This was one of Pope's weaknesses. No man did more than he did, in his day, to free literature from the long degradation of servile, fulsome dependence on patrons. He created a property for himself by his own literary exertions, and set a splendid example to literary men of independence. He showed them that they might be free, honourable, and even wealthy, by their own means. He had the pride to place himself on equal terms with lords, when they were intellectual, but he scorned to flatter them. It was a pride worthy of a literary man, and it was well that when he departed from this just feeliog, and would fain set up a claim to rank with them on their own terms of family and descent-a proceeding which undermined his true and unassailable principle of the dignity of geniusthat he should receive a due reprimand from the hands of his eneries. The moment that he abandoned in any degree the patent of God, the long and luminous descent of genius from heaven, a patent far above all other patents, a descent far higher than all other descents,-it was a fitting retribution that the pigmies of the Danciad should fling it in his face that his father was a mechanic, & hatter, or a cobbler,-as it appears that they did, from his reply to Lord Hervey and Lady Mary Wortley Montagu, who themselves bad thus addressed him in print:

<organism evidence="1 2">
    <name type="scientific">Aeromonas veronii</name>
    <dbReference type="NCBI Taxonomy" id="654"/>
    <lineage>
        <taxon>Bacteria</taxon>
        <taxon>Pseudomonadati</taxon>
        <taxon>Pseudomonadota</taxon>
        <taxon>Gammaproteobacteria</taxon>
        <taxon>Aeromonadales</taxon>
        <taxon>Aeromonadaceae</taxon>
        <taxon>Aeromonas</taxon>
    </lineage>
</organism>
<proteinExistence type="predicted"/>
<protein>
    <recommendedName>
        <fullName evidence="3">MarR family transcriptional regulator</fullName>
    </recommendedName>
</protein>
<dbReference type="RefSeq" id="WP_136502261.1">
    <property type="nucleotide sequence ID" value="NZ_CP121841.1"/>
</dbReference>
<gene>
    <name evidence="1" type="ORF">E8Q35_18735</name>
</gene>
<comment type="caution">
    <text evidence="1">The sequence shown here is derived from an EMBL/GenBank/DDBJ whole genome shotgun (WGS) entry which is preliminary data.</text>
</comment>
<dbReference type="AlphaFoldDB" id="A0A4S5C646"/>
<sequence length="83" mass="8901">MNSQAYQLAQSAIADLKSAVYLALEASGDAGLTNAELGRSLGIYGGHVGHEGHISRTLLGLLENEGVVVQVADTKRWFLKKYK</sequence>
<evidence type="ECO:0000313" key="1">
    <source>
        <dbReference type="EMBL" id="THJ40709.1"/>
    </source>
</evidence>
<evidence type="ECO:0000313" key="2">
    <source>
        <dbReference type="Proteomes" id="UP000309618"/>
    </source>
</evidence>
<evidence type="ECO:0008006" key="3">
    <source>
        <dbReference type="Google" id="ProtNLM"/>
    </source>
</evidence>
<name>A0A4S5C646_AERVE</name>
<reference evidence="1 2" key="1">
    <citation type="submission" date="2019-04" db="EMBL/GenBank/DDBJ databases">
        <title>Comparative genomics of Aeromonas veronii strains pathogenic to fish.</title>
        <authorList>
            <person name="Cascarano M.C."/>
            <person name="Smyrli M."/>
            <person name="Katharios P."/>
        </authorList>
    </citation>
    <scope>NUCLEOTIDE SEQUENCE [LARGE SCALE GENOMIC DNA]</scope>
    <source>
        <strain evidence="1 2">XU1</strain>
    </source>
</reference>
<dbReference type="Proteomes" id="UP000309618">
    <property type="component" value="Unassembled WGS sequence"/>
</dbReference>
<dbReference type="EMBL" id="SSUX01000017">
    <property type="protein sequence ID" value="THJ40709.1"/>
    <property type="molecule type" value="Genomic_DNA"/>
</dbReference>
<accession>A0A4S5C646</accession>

" None thy crabbed numbers can endure,

Hard as thy heart, and as thy birth obscure." The simple fact was, that Pope's grandfather, the highest they aald trace the family, was a clergyman in Hampshire. The second SOD WR2 Alexander, the father of the poet. This Alexander was